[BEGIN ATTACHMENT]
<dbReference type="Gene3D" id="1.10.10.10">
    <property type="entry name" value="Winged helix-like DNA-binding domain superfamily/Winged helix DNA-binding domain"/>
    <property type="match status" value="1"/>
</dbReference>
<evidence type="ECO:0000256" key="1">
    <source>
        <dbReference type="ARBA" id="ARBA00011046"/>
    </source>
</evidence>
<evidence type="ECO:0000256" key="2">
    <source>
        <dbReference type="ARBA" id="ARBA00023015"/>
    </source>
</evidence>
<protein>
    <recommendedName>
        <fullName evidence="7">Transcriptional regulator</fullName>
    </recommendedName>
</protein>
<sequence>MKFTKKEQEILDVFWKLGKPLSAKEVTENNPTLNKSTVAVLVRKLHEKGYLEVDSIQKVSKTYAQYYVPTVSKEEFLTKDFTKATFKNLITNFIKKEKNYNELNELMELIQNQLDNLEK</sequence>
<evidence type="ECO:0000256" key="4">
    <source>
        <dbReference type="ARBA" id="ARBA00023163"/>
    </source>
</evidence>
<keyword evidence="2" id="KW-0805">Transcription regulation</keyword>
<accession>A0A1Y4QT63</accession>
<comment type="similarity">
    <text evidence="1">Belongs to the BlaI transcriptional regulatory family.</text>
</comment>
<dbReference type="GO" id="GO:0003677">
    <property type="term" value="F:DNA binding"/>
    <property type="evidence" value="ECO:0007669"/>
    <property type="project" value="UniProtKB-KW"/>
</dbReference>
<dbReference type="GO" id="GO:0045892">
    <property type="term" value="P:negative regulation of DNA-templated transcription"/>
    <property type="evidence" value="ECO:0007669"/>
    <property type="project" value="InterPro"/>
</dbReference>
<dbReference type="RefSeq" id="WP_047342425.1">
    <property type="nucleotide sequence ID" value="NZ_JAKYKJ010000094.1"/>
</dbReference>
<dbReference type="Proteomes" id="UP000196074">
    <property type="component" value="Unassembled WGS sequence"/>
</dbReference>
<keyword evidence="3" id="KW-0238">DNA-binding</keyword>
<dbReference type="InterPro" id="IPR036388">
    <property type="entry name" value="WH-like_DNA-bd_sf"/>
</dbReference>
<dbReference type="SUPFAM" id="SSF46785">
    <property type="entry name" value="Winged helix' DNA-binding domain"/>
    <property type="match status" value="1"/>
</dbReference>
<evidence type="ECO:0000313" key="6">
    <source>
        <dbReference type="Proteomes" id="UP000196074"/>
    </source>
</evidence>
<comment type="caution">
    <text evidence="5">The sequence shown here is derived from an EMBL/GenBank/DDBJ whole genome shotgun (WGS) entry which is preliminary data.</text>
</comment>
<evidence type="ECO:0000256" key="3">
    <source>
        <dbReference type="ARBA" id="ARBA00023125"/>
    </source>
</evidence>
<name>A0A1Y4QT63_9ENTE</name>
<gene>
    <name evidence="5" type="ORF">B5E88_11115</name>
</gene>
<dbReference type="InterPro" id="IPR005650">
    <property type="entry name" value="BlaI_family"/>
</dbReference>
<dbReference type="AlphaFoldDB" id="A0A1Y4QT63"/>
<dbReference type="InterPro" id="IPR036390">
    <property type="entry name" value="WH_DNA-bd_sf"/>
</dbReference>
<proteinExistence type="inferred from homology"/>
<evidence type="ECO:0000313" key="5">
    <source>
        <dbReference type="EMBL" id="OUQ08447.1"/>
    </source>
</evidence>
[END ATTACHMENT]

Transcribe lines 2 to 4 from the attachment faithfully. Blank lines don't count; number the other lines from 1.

    <property type="entry name" value="Winged helix-like DNA-binding domain superfamily/Winged helix DNA-binding domain"/>
    <property type="match status" value="1"/>
</dbReference>